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Serious Faults

Tuesday, July 2, 2024
Chapter 25

Those guilty of a serious fault are to be excluded from both the table and the oratory. No one in the community should associate or converse with them at all. They will work alone at the tasks assigned to them, living continually in sorrow and penance, pondering that fearful judgment of the apostle: "Such a person is handed over for the destruction of the flesh that the spirit may be saved on the day of Jesus Christ (I Cor 5:5)." Let them take their food alone in an amount and at a time the prioress or abbot considers appropriate. They should not be blessed by anyone passing by, nor should the food that is given them be blessed.

"There is no failure except in no longer trying," it is said. Benedict has no intention of letting anyone sink to the point where the intolerable is unnoticed and unremarked and institutionalized. Each of us is capable of betraying the best in us. We cut corners in the office, we stop cleaning the house, we let the study and the reading and the praying go. We sit around in life letting the juice turn black in us. We let the family down. We let the business slide. We let our minds and souls go to straw. We fight the call to growth and goodness with everything in us. We let the world carry us instead of carrying our part of the world. And, at that point, Benedict's Rule calls for the group whose life we affect to say "Enough," to quit bearing us up on the litter of community, to quit rewarding our selfish and surly behavior with security and affirmation and a patina of holiness. Excommunication, for all practical purposes, says "You want to be a world unto yourself? Fine, be one."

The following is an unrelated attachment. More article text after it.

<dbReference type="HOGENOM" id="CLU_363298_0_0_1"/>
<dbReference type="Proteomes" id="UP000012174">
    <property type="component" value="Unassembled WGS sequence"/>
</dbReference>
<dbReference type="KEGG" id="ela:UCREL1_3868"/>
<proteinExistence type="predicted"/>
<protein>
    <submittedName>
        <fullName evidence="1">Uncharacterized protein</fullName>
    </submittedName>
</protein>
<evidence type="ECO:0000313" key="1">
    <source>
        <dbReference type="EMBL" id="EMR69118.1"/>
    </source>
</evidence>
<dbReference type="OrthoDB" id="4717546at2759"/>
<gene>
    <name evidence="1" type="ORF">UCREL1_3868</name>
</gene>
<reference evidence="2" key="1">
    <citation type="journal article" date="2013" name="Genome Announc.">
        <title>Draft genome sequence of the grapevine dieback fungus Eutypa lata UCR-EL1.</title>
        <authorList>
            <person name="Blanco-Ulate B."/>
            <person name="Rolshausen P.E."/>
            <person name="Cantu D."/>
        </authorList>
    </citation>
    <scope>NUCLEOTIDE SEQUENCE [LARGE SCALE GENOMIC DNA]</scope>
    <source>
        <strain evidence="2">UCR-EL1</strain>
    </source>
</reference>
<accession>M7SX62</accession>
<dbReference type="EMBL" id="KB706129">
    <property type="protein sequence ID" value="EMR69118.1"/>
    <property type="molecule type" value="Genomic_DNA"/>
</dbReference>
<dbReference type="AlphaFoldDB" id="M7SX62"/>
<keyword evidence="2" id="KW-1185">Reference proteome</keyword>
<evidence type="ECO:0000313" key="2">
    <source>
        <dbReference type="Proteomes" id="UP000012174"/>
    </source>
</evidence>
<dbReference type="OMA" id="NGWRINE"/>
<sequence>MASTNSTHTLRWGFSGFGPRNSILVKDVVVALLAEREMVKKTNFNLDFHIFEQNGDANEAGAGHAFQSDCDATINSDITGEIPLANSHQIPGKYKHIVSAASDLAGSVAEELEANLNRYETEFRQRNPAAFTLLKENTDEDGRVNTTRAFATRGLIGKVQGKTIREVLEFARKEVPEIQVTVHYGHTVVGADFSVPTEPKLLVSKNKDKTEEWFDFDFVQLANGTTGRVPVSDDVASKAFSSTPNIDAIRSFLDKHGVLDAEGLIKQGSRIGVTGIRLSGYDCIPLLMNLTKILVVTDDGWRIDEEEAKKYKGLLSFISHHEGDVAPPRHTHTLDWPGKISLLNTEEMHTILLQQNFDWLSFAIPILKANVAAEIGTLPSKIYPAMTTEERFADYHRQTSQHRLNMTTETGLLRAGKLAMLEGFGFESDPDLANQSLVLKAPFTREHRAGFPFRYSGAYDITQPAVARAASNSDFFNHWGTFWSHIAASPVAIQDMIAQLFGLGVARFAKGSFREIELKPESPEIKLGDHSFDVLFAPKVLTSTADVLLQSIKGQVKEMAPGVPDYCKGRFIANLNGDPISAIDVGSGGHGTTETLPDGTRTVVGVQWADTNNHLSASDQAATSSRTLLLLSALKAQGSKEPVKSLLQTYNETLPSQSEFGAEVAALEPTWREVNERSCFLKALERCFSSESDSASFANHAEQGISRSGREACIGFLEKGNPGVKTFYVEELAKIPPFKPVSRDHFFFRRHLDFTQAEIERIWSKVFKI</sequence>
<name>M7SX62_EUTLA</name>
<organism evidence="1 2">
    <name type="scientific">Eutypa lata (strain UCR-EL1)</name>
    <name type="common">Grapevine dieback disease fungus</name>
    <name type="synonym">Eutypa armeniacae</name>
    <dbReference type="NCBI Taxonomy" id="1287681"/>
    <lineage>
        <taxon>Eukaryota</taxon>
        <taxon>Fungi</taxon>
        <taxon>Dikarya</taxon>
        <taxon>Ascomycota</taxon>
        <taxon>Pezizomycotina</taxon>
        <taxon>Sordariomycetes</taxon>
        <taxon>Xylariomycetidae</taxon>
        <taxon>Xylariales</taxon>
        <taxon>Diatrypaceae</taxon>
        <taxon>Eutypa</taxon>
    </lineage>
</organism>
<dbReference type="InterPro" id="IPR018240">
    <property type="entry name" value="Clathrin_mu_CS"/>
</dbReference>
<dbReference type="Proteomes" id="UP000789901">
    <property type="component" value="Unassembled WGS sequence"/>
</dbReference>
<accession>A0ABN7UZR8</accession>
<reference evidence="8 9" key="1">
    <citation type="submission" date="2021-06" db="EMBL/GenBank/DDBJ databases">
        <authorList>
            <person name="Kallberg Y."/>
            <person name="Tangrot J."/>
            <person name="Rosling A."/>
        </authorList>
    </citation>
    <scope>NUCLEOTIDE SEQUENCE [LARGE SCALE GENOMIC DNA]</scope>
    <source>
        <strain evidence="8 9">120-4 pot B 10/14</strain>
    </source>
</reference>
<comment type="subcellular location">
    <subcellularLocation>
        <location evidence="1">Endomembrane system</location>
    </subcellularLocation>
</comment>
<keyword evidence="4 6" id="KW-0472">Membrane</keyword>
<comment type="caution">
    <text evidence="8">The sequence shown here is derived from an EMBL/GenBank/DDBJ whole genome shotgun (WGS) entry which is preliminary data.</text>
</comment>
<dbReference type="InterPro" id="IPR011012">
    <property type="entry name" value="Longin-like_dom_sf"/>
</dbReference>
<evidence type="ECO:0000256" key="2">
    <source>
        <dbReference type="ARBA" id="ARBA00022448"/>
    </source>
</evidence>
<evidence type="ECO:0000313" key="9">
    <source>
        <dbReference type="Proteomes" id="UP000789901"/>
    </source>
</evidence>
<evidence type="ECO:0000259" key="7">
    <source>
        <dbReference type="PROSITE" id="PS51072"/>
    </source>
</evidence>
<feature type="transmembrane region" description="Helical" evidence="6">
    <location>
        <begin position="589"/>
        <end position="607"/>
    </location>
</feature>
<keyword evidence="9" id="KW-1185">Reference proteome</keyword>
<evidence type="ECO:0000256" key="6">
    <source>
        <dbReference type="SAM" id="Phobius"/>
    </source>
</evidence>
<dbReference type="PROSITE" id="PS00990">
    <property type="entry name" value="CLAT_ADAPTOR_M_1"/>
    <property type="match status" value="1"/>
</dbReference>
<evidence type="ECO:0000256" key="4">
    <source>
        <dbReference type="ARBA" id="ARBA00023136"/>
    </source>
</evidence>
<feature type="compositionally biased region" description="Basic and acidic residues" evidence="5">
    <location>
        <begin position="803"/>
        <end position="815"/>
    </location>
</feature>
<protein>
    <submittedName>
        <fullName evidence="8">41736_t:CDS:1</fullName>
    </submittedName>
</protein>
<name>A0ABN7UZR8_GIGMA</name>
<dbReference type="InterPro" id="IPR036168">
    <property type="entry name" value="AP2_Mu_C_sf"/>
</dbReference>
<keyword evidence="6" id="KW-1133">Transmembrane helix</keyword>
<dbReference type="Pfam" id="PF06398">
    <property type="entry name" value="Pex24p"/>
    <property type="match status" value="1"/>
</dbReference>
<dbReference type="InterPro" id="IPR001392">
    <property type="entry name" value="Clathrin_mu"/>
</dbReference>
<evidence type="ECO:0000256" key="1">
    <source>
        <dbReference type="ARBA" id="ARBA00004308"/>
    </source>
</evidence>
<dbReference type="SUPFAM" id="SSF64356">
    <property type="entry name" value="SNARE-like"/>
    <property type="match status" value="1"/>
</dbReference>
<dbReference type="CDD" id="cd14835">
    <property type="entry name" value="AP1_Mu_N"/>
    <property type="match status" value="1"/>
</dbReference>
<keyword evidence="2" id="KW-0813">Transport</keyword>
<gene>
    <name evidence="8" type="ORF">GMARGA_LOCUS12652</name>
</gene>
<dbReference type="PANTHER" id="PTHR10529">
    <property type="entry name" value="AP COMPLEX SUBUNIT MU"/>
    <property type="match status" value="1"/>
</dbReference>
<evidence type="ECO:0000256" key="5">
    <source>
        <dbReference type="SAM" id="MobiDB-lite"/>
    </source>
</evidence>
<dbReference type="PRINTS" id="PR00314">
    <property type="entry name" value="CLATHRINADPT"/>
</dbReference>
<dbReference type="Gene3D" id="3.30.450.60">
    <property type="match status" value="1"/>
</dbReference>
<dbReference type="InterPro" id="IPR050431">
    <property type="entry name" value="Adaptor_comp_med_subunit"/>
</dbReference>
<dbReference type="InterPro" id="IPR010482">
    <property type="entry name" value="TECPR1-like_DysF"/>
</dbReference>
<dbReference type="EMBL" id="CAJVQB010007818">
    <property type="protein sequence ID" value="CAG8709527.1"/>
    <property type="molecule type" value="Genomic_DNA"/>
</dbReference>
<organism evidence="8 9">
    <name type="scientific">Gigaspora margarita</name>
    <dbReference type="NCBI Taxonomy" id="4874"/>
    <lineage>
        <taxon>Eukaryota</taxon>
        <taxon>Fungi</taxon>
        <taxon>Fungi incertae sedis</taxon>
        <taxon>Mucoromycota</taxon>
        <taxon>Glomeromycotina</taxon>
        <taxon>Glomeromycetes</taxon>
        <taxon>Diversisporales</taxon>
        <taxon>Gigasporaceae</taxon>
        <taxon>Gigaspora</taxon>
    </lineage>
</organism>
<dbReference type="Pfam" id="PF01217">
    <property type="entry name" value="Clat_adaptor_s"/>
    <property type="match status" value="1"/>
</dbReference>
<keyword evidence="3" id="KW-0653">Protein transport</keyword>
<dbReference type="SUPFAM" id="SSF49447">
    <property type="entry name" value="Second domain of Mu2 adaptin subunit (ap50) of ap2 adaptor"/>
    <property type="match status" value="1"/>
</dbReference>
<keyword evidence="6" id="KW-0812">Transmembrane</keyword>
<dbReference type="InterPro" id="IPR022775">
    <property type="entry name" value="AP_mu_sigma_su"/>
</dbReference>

The problem, of course, is that a human being needs help to be a human being. At our worst we seek the solace of another's hand. So, before expelling the rebellious, Benedict isolates them to give them time to decide if being out of the community is really what they want, really what they need, really what will bring them happiness. It is a time for making choices all over again.

It's not a bad idea to distance ourselves from what we say we do not want in order to discover whether the problem is actually in it or, perhaps, in us. Sabbaticals and long vacations and discernment retreats, even going away to college when we're young, all can help us see our parents and our family and our function in life in a completely different way. The point of the Rule is simply that we have to take intervals to explore consciously what we ourselves are holding back from the group that depends on us.